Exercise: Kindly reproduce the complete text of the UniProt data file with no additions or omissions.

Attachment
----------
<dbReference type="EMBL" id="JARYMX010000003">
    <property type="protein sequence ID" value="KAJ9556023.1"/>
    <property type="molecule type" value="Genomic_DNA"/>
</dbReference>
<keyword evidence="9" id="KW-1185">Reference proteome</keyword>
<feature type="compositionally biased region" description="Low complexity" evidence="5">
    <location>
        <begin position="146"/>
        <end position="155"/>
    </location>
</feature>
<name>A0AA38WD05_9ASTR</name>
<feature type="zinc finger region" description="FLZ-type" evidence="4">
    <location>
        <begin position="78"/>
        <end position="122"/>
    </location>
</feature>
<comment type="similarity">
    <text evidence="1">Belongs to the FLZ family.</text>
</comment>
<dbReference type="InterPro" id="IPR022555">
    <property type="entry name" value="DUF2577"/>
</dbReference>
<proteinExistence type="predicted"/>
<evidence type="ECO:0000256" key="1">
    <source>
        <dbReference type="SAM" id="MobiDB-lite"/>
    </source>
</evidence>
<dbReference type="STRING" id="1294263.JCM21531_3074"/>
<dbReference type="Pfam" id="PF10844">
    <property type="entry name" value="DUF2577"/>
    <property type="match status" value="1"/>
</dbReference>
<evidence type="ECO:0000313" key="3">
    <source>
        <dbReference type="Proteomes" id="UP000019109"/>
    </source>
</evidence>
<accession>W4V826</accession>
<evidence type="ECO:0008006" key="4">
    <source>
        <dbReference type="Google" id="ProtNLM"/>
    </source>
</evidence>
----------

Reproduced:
<dbReference type="EMBL" id="JARYMX010000003">
    <property type="protein sequence ID" value="KAJ9556023.1"/>
    <property type="molecule type" value="Genomic_DNA"/>
</dbReference>
<keyword evidence="9" id="KW-1185">Reference proteome</keyword>
<feature type="compositionally biased region" description="Low complexity" evidence="5">
    <location>
        <begin position="146"/>
        <end position="155"/>
    </location>
</feature>
<name>A0AA38WD05_9ASTR</name>
<feature type="zinc finger region" description="FLZ-type" evidence="4">
    <location>
        <begin position="78"/>
        <end position="122"/>
    </location>
</feature>
<comment type="similarity">
    <text evidence="1">Belongs to the FLZ family.</text>
</comment>
<dbReference type="InterPro" id="IPR022555">
    <property type="entry name" value="DUF2577"/>
</dbReference>
<proteinExistence type="predicted"/>
<evidence type="ECO:0000256" key="1">
    <source>
        <dbReference type="SAM" id="MobiDB-lite"/>
    </source>
</evidence>
<dbReference type="STRING" id="1294263.JCM21531_3074"/>
<dbReference type="Pfam" id="PF10844">
    <property type="entry name" value="DUF2577"/>
    <property type="match status" value="1"/>
</dbReference>
<evidence type="ECO:0000313" key="3">
    <source>
        <dbReference type="Proteomes" id="UP000019109"/>
    </source>
</evidence>
<accession>W4V826</accession>
<evidence type="ECO:0008006" key="4">
    <source>
        <dbReference type="Google" id="ProtNLM"/>
    </source>
</evidence>